A Traditional New Year


By Tammy Moore Teague

In a matter of hours people around the globe will be celebrating the passing of another 12 months, and welcome a brand new year. It’s a time of reflection for many, and with that reflection comes celebrated traditions.

Some may celebrate New Year’s in the company of loved ones, involving traditions meant to bring luck and success in the upcoming year.  Typically, the customs and traditions of New Years Day involve celebrating with a variety of different foods and drink.

Here’s a list of a few traditions and sayings observed on New Year’s:

Making resolutions or goals to improve one’s life. Common resolutions concern diet, exercise, bad habits, and other issues concerning personal wellness. Generally, people view the first day of the year as a clean slate and a chance to improve one’s life.

A gathering of loved ones. Here you’ll typically find food, drinks, confetti, noise makers, and other methods of merriment.

Partaking of black eyed peas, hog jowl, greens and cornbread. The old saying is the peas bring you luck. It’s also said that if you eat only peas, and skip the pork, greens, and the accompaniments, the luck won’t stick. They all work together or not at all. Hog jowls, the cheek of the hog, are traditionally eaten in the south to ensure health, prosperity, and progress. The greens and cornbread bring the money on New Year’s Day.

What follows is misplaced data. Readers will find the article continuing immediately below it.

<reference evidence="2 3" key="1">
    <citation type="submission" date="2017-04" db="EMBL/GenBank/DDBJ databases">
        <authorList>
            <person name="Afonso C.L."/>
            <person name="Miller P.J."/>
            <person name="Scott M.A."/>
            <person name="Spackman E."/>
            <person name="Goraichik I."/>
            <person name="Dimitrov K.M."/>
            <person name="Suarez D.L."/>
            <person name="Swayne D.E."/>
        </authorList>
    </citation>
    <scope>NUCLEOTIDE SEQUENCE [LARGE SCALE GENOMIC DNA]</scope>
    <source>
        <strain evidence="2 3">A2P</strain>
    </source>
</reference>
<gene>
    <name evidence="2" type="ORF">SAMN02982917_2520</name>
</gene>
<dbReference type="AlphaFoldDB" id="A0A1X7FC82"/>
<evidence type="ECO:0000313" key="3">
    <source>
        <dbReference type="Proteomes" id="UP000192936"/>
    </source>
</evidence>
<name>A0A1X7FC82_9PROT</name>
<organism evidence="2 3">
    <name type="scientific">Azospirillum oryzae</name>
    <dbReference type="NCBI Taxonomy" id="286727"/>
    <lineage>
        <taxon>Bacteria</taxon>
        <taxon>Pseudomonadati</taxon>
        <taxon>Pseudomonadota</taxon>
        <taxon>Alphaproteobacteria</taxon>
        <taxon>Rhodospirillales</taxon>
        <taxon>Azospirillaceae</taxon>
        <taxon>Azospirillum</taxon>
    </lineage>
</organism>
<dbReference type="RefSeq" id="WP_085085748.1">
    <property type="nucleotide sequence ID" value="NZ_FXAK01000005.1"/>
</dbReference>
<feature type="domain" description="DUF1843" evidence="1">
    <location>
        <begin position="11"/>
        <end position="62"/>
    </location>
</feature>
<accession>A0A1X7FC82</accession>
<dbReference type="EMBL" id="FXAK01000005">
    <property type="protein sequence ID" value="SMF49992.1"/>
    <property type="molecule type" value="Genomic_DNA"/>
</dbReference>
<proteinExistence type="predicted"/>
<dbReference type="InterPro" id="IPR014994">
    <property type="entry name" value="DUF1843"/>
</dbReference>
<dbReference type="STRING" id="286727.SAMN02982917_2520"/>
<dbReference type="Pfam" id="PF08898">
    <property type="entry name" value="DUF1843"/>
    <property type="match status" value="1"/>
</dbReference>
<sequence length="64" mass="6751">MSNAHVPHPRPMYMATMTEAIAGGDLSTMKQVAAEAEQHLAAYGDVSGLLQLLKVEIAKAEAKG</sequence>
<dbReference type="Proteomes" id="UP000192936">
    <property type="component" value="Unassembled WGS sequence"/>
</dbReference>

Cold water plunges and races, sometimes called a Polar Bear Plunge, often raise money for charity or awareness for a cause.
For thousands of years, New Year’s has been a festival of rebirth and reflection, allowing people all over the world to celebrate another great year.

The song, “Auld Lang Syne,” is sung at the stroke of midnight in almost every English-speaking country in the world to bring in the new year.  An old Scottish tune, “Auld Lang Syne” literally means “old long ago,” or simply, “the good old days.”

You should avoid washing on New Year’s Day. Doing so will “wash” someone out of your family.

What you do on the first day of the new year, you will do all year long.

These are just a few New Year’s customs, sayings and traditions. What do YOU and your family do to ring in the new year?

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Tammy Teague

Tammy Teague

Mansfield native, with roots in Scott County. Daughter, sister, wife and Christian. Education: 1995 MHS graduate; 1999 Arkansas Tech University Graduate - BA in Journalism. Career: Managing Editor - The Citizen; Copy Writer - Southwest Times Record; 20+ years experience in the news.

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